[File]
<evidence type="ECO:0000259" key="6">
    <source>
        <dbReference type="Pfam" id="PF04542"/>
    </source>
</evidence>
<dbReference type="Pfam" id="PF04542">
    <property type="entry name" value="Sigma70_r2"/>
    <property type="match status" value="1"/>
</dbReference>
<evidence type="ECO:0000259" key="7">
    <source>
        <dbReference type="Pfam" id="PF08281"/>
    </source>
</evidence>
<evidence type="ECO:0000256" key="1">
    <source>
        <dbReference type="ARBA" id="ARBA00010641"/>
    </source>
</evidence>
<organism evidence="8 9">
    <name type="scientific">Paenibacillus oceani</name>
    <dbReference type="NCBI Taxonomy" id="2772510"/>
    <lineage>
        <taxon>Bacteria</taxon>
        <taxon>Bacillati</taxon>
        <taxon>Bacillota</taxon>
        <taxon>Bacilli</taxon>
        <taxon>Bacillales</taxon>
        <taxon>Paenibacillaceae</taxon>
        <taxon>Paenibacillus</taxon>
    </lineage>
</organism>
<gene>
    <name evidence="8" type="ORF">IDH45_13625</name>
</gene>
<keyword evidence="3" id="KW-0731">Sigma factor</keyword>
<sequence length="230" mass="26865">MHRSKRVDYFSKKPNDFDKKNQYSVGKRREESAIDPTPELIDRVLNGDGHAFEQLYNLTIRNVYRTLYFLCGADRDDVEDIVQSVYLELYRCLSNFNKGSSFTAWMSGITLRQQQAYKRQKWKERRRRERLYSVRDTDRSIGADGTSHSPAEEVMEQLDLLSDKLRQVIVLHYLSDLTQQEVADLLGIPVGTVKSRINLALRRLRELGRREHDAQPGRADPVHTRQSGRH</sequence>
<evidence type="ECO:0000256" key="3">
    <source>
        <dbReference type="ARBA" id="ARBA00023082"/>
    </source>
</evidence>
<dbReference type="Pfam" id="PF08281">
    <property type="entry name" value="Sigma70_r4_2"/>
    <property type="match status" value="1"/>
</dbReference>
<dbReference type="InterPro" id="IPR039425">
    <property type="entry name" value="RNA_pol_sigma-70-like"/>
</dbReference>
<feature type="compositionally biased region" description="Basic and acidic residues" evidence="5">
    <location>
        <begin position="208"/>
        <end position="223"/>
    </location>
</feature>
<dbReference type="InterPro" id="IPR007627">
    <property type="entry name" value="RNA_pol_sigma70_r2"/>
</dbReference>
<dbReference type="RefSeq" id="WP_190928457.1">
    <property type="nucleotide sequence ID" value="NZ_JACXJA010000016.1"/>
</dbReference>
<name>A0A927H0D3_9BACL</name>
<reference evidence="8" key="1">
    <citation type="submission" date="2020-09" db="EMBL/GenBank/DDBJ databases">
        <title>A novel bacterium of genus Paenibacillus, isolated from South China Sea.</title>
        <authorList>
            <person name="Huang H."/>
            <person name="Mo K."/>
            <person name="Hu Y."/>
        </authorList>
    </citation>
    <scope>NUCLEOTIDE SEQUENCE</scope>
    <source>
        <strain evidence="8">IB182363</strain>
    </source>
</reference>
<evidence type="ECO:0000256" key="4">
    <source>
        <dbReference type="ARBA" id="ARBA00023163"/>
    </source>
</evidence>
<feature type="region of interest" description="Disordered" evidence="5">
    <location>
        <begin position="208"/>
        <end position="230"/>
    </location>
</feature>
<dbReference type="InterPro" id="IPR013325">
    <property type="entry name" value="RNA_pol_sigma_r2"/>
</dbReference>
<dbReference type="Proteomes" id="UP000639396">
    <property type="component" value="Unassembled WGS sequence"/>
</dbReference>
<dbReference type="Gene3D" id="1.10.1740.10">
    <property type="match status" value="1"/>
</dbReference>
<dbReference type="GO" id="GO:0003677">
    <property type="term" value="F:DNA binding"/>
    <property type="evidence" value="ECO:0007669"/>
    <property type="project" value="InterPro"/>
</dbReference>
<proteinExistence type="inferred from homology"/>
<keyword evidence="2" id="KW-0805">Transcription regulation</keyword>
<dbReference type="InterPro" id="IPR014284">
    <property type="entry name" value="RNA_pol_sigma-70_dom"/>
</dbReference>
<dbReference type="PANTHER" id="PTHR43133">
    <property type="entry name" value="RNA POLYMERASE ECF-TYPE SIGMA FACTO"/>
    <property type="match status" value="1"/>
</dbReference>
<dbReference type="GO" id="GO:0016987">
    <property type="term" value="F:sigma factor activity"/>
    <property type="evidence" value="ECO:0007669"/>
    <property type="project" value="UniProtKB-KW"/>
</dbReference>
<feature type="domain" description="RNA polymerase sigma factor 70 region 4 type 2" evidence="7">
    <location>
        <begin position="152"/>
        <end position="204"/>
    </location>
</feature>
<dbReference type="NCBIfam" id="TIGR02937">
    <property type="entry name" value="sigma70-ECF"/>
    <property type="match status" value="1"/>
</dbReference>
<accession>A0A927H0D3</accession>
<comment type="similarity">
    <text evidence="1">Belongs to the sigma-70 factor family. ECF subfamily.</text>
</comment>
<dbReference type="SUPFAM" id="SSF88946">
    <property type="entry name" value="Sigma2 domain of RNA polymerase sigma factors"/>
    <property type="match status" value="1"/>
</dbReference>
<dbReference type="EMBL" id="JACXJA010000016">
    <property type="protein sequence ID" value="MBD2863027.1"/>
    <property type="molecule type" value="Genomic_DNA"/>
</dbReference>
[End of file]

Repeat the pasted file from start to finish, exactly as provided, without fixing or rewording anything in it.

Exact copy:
<evidence type="ECO:0000259" key="6">
    <source>
        <dbReference type="Pfam" id="PF04542"/>
    </source>
</evidence>
<dbReference type="Pfam" id="PF04542">
    <property type="entry name" value="Sigma70_r2"/>
    <property type="match status" value="1"/>
</dbReference>
<evidence type="ECO:0000259" key="7">
    <source>
        <dbReference type="Pfam" id="PF08281"/>
    </source>
</evidence>
<evidence type="ECO:0000256" key="1">
    <source>
        <dbReference type="ARBA" id="ARBA00010641"/>
    </source>
</evidence>
<organism evidence="8 9">
    <name type="scientific">Paenibacillus oceani</name>
    <dbReference type="NCBI Taxonomy" id="2772510"/>
    <lineage>
        <taxon>Bacteria</taxon>
        <taxon>Bacillati</taxon>
        <taxon>Bacillota</taxon>
        <taxon>Bacilli</taxon>
        <taxon>Bacillales</taxon>
        <taxon>Paenibacillaceae</taxon>
        <taxon>Paenibacillus</taxon>
    </lineage>
</organism>
<gene>
    <name evidence="8" type="ORF">IDH45_13625</name>
</gene>
<keyword evidence="3" id="KW-0731">Sigma factor</keyword>
<sequence length="230" mass="26865">MHRSKRVDYFSKKPNDFDKKNQYSVGKRREESAIDPTPELIDRVLNGDGHAFEQLYNLTIRNVYRTLYFLCGADRDDVEDIVQSVYLELYRCLSNFNKGSSFTAWMSGITLRQQQAYKRQKWKERRRRERLYSVRDTDRSIGADGTSHSPAEEVMEQLDLLSDKLRQVIVLHYLSDLTQQEVADLLGIPVGTVKSRINLALRRLRELGRREHDAQPGRADPVHTRQSGRH</sequence>
<evidence type="ECO:0000256" key="3">
    <source>
        <dbReference type="ARBA" id="ARBA00023082"/>
    </source>
</evidence>
<dbReference type="Pfam" id="PF08281">
    <property type="entry name" value="Sigma70_r4_2"/>
    <property type="match status" value="1"/>
</dbReference>
<dbReference type="InterPro" id="IPR039425">
    <property type="entry name" value="RNA_pol_sigma-70-like"/>
</dbReference>
<feature type="compositionally biased region" description="Basic and acidic residues" evidence="5">
    <location>
        <begin position="208"/>
        <end position="223"/>
    </location>
</feature>
<dbReference type="InterPro" id="IPR007627">
    <property type="entry name" value="RNA_pol_sigma70_r2"/>
</dbReference>
<dbReference type="RefSeq" id="WP_190928457.1">
    <property type="nucleotide sequence ID" value="NZ_JACXJA010000016.1"/>
</dbReference>
<name>A0A927H0D3_9BACL</name>
<reference evidence="8" key="1">
    <citation type="submission" date="2020-09" db="EMBL/GenBank/DDBJ databases">
        <title>A novel bacterium of genus Paenibacillus, isolated from South China Sea.</title>
        <authorList>
            <person name="Huang H."/>
            <person name="Mo K."/>
            <person name="Hu Y."/>
        </authorList>
    </citation>
    <scope>NUCLEOTIDE SEQUENCE</scope>
    <source>
        <strain evidence="8">IB182363</strain>
    </source>
</reference>
<evidence type="ECO:0000256" key="4">
    <source>
        <dbReference type="ARBA" id="ARBA00023163"/>
    </source>
</evidence>
<feature type="region of interest" description="Disordered" evidence="5">
    <location>
        <begin position="208"/>
        <end position="230"/>
    </location>
</feature>
<dbReference type="InterPro" id="IPR013325">
    <property type="entry name" value="RNA_pol_sigma_r2"/>
</dbReference>
<dbReference type="Proteomes" id="UP000639396">
    <property type="component" value="Unassembled WGS sequence"/>
</dbReference>
<dbReference type="Gene3D" id="1.10.1740.10">
    <property type="match status" value="1"/>
</dbReference>
<dbReference type="GO" id="GO:0003677">
    <property type="term" value="F:DNA binding"/>
    <property type="evidence" value="ECO:0007669"/>
    <property type="project" value="InterPro"/>
</dbReference>
<proteinExistence type="inferred from homology"/>
<keyword evidence="2" id="KW-0805">Transcription regulation</keyword>
<dbReference type="InterPro" id="IPR014284">
    <property type="entry name" value="RNA_pol_sigma-70_dom"/>
</dbReference>
<dbReference type="PANTHER" id="PTHR43133">
    <property type="entry name" value="RNA POLYMERASE ECF-TYPE SIGMA FACTO"/>
    <property type="match status" value="1"/>
</dbReference>
<dbReference type="GO" id="GO:0016987">
    <property type="term" value="F:sigma factor activity"/>
    <property type="evidence" value="ECO:0007669"/>
    <property type="project" value="UniProtKB-KW"/>
</dbReference>
<feature type="domain" description="RNA polymerase sigma factor 70 region 4 type 2" evidence="7">
    <location>
        <begin position="152"/>
        <end position="204"/>
    </location>
</feature>
<dbReference type="NCBIfam" id="TIGR02937">
    <property type="entry name" value="sigma70-ECF"/>
    <property type="match status" value="1"/>
</dbReference>
<accession>A0A927H0D3</accession>
<comment type="similarity">
    <text evidence="1">Belongs to the sigma-70 factor family. ECF subfamily.</text>
</comment>
<dbReference type="SUPFAM" id="SSF88946">
    <property type="entry name" value="Sigma2 domain of RNA polymerase sigma factors"/>
    <property type="match status" value="1"/>
</dbReference>
<dbReference type="EMBL" id="JACXJA010000016">
    <property type="protein sequence ID" value="MBD2863027.1"/>
    <property type="molecule type" value="Genomic_DNA"/>
</dbReference>